There is a piece of advice circulating the internet that you can change your eye color if you put a drop of honey into your eyes every night. We think you should know: it will not change your eye color permanently, but it can easily cause you to go blind - so, be smart, don't do it. The reason behind the temporary color change some people see is due to the inflammation of the cornea and underlying tissues caused by the honey.
There are many safe ways to change the appearance of your eye color: smartly selected clothing and makeup, hair color, and toned contact lenses. Modern lenses can be very cheap, comfortable to wear, and can give you exotic, attention-grabbing tone - no need to pour any substances into such sensitive organs as your eyes.
But were you perhaps wondering which eye colors are rare, and which are more common among people? How do your eyes change with age? These and more answers to some of the most interesting questions about eye colors are coming next!
Genetics And Eye Color
The eye color, or rather, the amount of the pigment in the iris, is determined by genetics. In the past, scientists believed that it was as simple as “blue is recessive, dark is dominant,”; and it is true that, in general, darker colors tend to dominate. But we keep uncovering more facts about our genetics.
Now we know that although two genes, OCA2 and HERC2, have the most influence, 16 genes are currently known to impact it overall. But almost any combination is still possible because of the complex interaction between 16 (or more) genes. So it is not possible to accurately predict a child’s eye color with full certainty, although there are some online tools with which you can have fun playing.
Common Eye Colors
Brown and Hazel eye colors are the vast majority, around 60 to 75% of the world population. As we explained previously, melanin in our eyes is a useful form of protection, so it is not surprising that the majority of the humans' sport this most beneficial adaptation.
Brown eyes have the most melanin within your irises. It means your eyes are the best protected from the harmful types of sun radiation (compared to other colors). Hazel-eyed people are second when it comes to the amount of melanin, with a slightly different manner of concentration. “Hazel” is a bit confusing term: these eyes are typically a mix of brown and green, with multiple speckles or spots of mixed hues.
Rare Eye Colors
About 10 percent of the world that have various tones of blue color. There is a scientific hypothesis stating that blue eyes, being more sensitive to light, have a slightly better night vision. Scientists go as far as suggesting that blue-eyed populations shared a very ancient common ancestry (thousands of years ago) when a mutation occurred. However, the hypothesis is challenged because we now know how many genes are responsible for eye color and how complex the system of factors that produces light-colored eyes is.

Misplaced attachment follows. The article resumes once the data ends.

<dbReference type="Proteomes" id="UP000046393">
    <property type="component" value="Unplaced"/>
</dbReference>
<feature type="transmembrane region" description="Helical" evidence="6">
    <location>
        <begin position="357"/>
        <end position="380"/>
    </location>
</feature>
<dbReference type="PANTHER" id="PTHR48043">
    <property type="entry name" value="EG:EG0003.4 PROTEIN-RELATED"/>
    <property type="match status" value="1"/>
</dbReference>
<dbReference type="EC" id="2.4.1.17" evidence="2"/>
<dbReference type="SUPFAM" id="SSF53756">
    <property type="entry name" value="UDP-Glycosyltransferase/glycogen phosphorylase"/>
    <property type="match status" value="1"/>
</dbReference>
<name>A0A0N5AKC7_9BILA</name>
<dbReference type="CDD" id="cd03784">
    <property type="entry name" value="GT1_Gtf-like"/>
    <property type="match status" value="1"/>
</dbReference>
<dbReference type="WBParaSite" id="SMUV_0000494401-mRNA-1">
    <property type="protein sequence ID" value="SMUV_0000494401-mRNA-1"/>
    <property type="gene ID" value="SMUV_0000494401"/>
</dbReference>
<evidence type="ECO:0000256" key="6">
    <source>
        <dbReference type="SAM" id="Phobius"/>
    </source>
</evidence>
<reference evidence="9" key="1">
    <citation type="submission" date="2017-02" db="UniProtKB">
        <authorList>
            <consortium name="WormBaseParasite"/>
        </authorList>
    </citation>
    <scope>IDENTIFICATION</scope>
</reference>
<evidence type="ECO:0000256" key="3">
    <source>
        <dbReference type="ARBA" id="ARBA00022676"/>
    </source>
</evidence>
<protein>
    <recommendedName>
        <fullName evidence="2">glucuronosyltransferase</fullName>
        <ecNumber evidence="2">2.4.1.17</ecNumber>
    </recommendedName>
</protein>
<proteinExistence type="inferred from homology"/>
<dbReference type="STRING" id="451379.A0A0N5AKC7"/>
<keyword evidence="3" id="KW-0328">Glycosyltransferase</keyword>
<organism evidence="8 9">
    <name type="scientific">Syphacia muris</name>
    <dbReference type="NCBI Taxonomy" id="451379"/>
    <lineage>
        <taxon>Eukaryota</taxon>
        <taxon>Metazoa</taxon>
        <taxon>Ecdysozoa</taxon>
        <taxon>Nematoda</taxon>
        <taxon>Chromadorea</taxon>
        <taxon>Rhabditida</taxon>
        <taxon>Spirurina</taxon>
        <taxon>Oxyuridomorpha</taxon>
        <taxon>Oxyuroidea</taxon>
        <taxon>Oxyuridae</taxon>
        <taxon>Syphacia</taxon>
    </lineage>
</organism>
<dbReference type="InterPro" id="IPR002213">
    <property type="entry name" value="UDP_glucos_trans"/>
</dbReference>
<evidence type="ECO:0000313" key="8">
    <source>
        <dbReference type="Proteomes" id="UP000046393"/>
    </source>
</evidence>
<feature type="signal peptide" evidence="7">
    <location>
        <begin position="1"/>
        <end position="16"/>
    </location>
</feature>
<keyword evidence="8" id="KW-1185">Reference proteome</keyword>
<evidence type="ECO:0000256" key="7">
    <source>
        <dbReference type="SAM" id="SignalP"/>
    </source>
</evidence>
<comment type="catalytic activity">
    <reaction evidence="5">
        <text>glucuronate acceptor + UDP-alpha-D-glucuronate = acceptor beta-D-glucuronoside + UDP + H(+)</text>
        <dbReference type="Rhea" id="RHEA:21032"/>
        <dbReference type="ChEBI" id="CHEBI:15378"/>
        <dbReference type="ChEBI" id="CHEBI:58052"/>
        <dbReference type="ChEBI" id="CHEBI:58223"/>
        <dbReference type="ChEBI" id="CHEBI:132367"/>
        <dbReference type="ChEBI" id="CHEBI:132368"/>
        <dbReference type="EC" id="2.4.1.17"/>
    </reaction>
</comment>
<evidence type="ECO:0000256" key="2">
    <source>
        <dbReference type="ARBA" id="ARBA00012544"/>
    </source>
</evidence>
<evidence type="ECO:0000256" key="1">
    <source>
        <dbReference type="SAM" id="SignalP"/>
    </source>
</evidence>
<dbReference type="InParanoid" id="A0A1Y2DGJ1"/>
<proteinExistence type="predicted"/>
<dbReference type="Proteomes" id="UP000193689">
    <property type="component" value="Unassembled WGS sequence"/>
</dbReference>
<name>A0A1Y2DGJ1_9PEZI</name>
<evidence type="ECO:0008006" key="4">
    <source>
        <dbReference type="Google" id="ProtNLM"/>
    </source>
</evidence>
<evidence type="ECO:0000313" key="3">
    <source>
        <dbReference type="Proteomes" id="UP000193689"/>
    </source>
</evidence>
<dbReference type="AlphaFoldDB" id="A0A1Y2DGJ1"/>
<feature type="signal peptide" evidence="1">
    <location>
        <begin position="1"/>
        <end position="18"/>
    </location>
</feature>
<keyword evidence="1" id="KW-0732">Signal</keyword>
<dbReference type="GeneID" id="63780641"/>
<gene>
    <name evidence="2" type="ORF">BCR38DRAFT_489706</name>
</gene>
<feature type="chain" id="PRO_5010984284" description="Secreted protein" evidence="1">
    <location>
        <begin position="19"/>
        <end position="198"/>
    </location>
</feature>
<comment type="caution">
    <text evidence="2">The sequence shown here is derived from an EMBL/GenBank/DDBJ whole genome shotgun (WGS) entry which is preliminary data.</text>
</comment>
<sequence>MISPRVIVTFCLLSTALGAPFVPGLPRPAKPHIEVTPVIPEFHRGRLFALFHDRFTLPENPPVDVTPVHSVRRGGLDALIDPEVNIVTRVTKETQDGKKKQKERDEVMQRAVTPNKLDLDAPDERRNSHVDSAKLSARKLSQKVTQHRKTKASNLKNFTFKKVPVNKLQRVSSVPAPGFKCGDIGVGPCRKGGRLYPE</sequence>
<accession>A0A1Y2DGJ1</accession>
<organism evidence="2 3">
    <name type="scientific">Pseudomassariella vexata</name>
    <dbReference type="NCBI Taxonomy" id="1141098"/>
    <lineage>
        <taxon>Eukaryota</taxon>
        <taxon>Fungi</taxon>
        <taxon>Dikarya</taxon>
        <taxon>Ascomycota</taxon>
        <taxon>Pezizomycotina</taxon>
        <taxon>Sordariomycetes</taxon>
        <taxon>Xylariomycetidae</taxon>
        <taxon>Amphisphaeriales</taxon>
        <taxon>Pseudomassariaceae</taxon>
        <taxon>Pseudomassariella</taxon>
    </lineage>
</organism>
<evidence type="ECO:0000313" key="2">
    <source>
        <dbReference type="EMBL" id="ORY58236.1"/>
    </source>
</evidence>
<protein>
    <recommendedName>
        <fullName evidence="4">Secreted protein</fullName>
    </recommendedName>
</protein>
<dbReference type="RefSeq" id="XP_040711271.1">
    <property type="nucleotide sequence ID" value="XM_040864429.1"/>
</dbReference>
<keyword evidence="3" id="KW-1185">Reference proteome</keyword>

Green eyes have low or moderate amounts of melanin; the lighter - the less, and the mix of melanin types consists of both eumelanin and pheomelanin. It is estimated that between 2 and 4 percent of the population have green eyes. It is suggested that blue, green, and grey eyes are more susceptible to sun exposure-related eye problems, so it makes sense to take extra care.
About 3 percent of the population has cloud grey to silvery eyes. It's suspected that gray-eyed people have a similar or smaller amount of melanin in their eyes than those with blue or green eyes, or that its deposition in the stroma is slightly more scattered. Amber eyes are very rare and occur when the eumelanin is replaced with pheomelanin, producing solid colored yellow or golden eyes.
Unique Or Abnormal Eye Colors
Aniridia is not precisely related to the iris color, but it makes eyes to appear black, so it is worth mentioning. It is a rare genetic condition when a person is born with so little iris that it is almost invisible. People with aniridia have a hard time adjusting to the sudden changes in lighting conditions, for example, stepping from the shade into bright sunlight.
Albinism can make eyes appear red, pink, or light violet: it is because there is no melanin in the iris, and what we see is the color of the blood capillaries in the iris, with some partial light scattering in the stroma. In humans, albinism causes exceptionally pale white skin and white hair. True purple or violet eyes do not occur in humans. Elizabeth Taylor, famous for her violet eyes, has very bright blue ones that appear violet in particular lightning and clothing color scheme.
Heterochromia is a result of the uneven or asymmetrical deposition of melanin in the eyes. Central heterochromia, when the iris ring around the pupil has a different color from the rest, is pretty standard. Partial heterochromia (when a segment of an iris is of a different color) or complete heterochromia (two different colored eyes), is relatively rare in humans. However, it is quite common in some breeds of domesticated animals, such as Siberian Huskies and Siamese cats. Kate Bosworth is an example of a person with heterochromia.
The Natural Change Of Color
Angle and the type of illumination in the room affect the perceived color for many light eyes. Eyes also change color with aging. A lot of caucasian babies have blue eyes when they are born because, at that point in life, there are minimal amounts of pigment in the stroma, and their eyes look blue thanks to the light scattering from the posterior epithelium. As melanin gets produced during the first year or two, their eyes change color, sometimes drastically. After two or three years of age, the color change will slow down or even settle.